Kia finally has a rival to the Hyundai Venue and Mazda CX-3 in Australia.
After launching in Europe during 2017, the Kia Stonic is only just arriving in Australia. It’s been facelifted, and has been treated to a unique suspension tune for Australia.
Not only that, but S and Sport models have a more comfort-focused ride and handling balance, while the range-topping GT-Line has a firmer setup in keeping with its sportier billing and range-topping price.
Under the skin, the Stonic shares its bones with the Kia Rio city hatchback. The two share engines and are near identical inside.
Three models will be offered in Australia, kicking off with the Stonic S and extending to the Stonic GT-Line.
- 2021 Kia Stonic S manual: $22,990
- 2021 Kia Stonic S automatic: $23,990
- 2021 Kia Stonic Sport manual: $24,990
- 2021 Kia Stonic Sport automatic: $25,990
- 2021 Kia Stonic GT-Line: $29,990
All prices are drive-away
The 2021 Kia Stonic comes with a choice of two engines, mirroring the related Rio’s engine line-up.
The S and Sport both use a naturally-aspirated 1.4-litre four-cylinder with 74kW of power and 133Nm of torque, mated to either a six-speed manual or six-speed automatic transmission.
The range-topping Rio GT-Line has a turbocharged 1.0-litre three-cylinder engine with 74kW and 172Nm. It’s mated exclusively to a seven-speed dual-clutch automatic transmission.
The 2021 Stonic S and Sport use a claimed 6.7L/100km on the combined cycle. Only the manual gets automatic start/stop.
The more expensive Stonic GT-Line uses a claimed 5.4L/100km on the combined cycle.
All three Stonic models use regular unleaded fuel, and have 45L fuel tanks.
The 2021 Kia Stonic measures 4140mm long, 1760mm wide and 1520mm tall, with a 2580mm wheelbase.
Boot space is 352L with the rear seats in place and expands to 1155L with them folded.
All 2021 Kia Stonic models with the 1.4-litre require servicing every 12 months or 15,000km, whichever comes first. The GT-Line requires servicing every 10,000km.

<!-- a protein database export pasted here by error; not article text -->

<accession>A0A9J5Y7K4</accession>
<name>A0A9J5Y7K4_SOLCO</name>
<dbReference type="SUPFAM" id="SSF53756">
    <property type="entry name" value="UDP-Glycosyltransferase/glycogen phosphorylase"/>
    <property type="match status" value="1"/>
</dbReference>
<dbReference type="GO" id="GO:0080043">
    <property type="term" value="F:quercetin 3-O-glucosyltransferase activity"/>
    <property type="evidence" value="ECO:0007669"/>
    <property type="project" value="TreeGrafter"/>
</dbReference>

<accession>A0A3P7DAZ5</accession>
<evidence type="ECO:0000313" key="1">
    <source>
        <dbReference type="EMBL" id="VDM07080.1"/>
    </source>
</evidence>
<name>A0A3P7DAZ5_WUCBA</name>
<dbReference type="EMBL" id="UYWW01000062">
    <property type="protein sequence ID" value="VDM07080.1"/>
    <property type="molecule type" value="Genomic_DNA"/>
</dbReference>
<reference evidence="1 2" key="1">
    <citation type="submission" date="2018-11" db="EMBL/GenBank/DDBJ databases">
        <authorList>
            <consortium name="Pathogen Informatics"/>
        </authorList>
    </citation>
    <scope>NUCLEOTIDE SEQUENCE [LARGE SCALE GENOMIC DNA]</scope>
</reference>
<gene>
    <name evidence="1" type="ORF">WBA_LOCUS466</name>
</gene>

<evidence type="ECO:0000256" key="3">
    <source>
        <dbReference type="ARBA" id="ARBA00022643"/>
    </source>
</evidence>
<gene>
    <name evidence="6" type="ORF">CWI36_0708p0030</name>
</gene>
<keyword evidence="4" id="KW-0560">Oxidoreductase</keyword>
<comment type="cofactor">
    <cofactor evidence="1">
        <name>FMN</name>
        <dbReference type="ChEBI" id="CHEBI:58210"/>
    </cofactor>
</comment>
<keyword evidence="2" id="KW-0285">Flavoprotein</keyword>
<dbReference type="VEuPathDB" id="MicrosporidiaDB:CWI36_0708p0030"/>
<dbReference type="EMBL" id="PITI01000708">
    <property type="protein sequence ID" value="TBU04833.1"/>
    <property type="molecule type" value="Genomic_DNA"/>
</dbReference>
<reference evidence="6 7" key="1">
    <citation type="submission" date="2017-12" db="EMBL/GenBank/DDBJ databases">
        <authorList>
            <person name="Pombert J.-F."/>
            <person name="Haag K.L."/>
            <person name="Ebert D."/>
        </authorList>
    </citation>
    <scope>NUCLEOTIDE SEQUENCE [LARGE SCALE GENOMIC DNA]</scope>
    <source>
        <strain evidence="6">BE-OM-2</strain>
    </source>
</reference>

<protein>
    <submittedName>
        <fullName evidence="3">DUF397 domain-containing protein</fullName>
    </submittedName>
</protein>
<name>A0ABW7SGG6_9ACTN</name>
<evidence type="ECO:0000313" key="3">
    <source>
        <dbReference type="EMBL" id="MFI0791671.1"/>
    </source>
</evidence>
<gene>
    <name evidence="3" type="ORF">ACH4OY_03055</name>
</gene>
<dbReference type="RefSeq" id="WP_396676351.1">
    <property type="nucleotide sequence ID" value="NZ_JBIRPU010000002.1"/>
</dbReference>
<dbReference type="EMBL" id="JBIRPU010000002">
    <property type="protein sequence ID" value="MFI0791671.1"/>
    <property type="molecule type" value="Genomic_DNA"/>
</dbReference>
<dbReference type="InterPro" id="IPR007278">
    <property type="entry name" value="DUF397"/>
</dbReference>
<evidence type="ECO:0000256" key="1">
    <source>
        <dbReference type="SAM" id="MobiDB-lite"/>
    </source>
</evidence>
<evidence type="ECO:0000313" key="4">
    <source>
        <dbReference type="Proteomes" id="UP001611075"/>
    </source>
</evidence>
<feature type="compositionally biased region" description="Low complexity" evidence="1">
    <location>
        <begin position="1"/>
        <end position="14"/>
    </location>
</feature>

Kia offers seven years of capped-price servicing. The GT-Line has an average service cost of $471 over seven years, while all other Stonics have an average cost of $421.
The Stonic will launch with a five-star ANCAP rating, based on testing carried out on the closely related Rio in 2017.
When the Kia Rio was tested by ANCAP in 2017, it received a rating of five stars. That was based on a frontal offset crash rating of 14.52 out of 16 and a side impact score of 16 out of 16, while whiplash and pedestrian protection were rated Good and Acceptable, respectively.
All 2021 Kia Stonic models come standard with anti-lock brakes and front, front side, and curtain airbags, along with autonomous emergency braking with pedestrian and cyclist detection, lane-keeping assist, and driver attention monitoring.
Features such as blind-spot monitoring and rear cross-traffic alert can be found on Rios in other markets but aren’t available here.
The base model Stonic S comes with the following standard features:
- 8.0-inch touchscreen infotainment system with wireless Apple CarPlay and Android Auto
- Six-speaker sound system
- 4.2-inch trip computer
- Reversing camera with rear parking sensors
- Automatic headlights
- Power windows
- Cruise control
- Heated mirrors
- 15-inch steel wheels
Next is the Stonic Sport, which adds the following:
- 17-inch alloy wheels
- Power-folding mirrors
- Premium shift knob and steering wheel
- Satellite navigation and wired smartphone mirroring
The range-topping GT-Line replaces the 1.4-litre four with a turbocharged 1.0-litre three-cylinder engine and adds:
- Single-zone climate control
- LED daytime running lights and front fog lights
- GT-Line exterior package with body kit, rear diffuser
- Two-tone roof or sunroof
- Alloy sports pedals
- Flat-bottomed sports steering wheel
- Rain-sensing wipers
- Auto-dimming interior mirror